Thursday, July 4, 2013

Wonders Never Cease

What do you feel
When you let go of the wheel?
Can you take a leap of faith?
Will you face the change of pace?
There are worlds out there
Beyond compare

Going on a journey
Somewhere far out east
We'll find the time to show you
Wonders never cease...
Wonders never cease...

- Morcheeba, Wonders Never Cease

The Great Basin floristic province of CA. Volcanics, low rain, tough winds, biting winters...

And thus a bunch of plant species well suited to those abuses. Hardy perennials that tough them out, and opportunist annuals that rush to grow in the fair windows.

Many of which are species uncommon or not even found on the west side of the Sierra.

Fortunately, I've recently been alerted to some shoulders I can stack on Jepson's to boost myself up when sorting out the flora I find. Michael Honer's Flora of the Glass Mountain Region, and Tom Schweich's Plant Check List for the Mono Basin.

Both are excellent resources and have already proven to be great sanity checks.

Here's 20 close-ups of species I saw on my recent trip, 7 of which were new to me.

Eatonella nivea, is called False Tickhead, but I think Tribble Plant is far more appropriate. It's a "monotypic" species - i.e., there are no other plants in the world in the genus Eatonella:

false tickhead

Purple Mat, Nama densum, is another great belly-flower than likes to hang with Eatonella:


The pink plagues of the wonderful Skunky Monkeyflower, Mimulus nanus var. mephiticus, are always a welcome treat:

more monkeys

The tiny Suksdorf's Monkeyflower, Mimulus suksdorfii, was a first timer for me:


But the lovely Lanceleaf Primroses, Chylismia claviformis ssp. lancifolia (formerly a Camissonia), were old and very welcome friends, and showed that annuals were starting ok this year:



A look-alike is Yellow Bee Plant, Peritoma lutea, that seems to pop-up here and there, often in disturbed areas. I bet it's a fire-follower, too:

bee plant

Four Phloxes were in bloom at various elevations - Stansbury's, Phlox stansburyi, Hood's, Phlox hoodii, Nuttall's, Leptosiphon nuttallii var. pubescens, and Prickly, Linanthus pungens:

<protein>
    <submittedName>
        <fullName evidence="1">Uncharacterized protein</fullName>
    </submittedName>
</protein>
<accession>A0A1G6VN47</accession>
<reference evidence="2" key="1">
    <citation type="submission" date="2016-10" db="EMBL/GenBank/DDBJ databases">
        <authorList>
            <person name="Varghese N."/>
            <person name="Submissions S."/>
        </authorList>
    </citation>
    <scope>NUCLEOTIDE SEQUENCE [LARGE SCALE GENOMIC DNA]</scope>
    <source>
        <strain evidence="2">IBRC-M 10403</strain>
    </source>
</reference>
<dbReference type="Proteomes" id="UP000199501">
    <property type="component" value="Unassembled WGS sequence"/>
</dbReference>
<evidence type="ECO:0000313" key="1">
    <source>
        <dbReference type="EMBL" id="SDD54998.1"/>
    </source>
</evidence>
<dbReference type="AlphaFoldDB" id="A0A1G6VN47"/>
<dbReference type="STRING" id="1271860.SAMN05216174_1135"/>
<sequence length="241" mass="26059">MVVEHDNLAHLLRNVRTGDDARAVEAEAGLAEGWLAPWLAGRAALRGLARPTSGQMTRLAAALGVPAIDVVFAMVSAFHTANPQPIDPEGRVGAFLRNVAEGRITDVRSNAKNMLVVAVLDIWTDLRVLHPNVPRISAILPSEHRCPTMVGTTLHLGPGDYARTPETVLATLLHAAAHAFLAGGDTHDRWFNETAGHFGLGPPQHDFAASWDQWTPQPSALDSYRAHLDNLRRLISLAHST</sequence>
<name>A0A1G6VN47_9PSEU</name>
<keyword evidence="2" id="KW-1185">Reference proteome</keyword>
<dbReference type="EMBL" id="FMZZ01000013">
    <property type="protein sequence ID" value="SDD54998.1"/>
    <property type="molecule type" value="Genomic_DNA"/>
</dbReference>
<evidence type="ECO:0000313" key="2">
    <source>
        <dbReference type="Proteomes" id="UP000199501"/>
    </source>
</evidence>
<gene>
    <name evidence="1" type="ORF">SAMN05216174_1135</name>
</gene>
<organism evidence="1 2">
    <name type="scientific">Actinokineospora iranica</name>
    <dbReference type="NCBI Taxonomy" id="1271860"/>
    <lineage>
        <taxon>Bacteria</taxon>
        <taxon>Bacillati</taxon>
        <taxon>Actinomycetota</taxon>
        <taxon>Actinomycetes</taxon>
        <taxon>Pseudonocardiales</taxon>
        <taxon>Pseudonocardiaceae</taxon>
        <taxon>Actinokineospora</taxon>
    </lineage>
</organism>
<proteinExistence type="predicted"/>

stanbury's phlox hood's phlox

nuttall's linanthus prickly phlox

And four sunflowers showed fair faces - Pumice Alpine Gold, Hulsea vestita:

pumice alpine gold

Lobeleaf Groundsel, Packera multilobata:


Brewer's Daisy, Erigeron breweri, that likes rim rocks:


And the too-cool Rayless Daisy, Erigeron aphanactis, that seems to like basalts:

aphanactis or austiniae?

The striking Cushion Buckwheat, Eriogonum ovalifolium, also likes basalt volcanic areas:

cushion buckwheat

And the always eye-catching Desert Painbrush, Castilleja chromosa, likes any place it can tap into its hosts - Big Sagebrush, Rabbitbrush, Desert Peach...


The big, perennial Yellow Popcornflower, Cryptantha confertiflora, is a fave-o-mine that I'd love to grow at home, but haven't had success from seeds yet:

yellow popcorn

Abronia turbinata, Transmontane Sand Verbena, looks ready for the beach:

sand verbena

And Desert Snowberry, Symphoricarpos longiflorus, is a gorgeous shrub snowberry that explodes with long-tubed pink flowers:

desert snowberry

Finally, a common little delight that likes slopes and disturbed roadsides, is Mono Gilia, Aliciella monoensis. Formerly a Gilia, and now in a genus named for the great Alice Eastwood:

mono gilia

Ah, Great Basin plants. You have to love species that like to play in the sand.

Happy Fourth of July, all.



  1. Great post!!! I love the Great Basin flora!

  2. What an interesting combo of scientific jargon and friendly chat. I almost felt like I was reading a blog about a hollywood celeb and that random truth would give us any new "dirt" on the stars of this show in an entertaining and timely fashion.

    1. Thanks Kem. Friends would likely describe my conversational style similarly. :)


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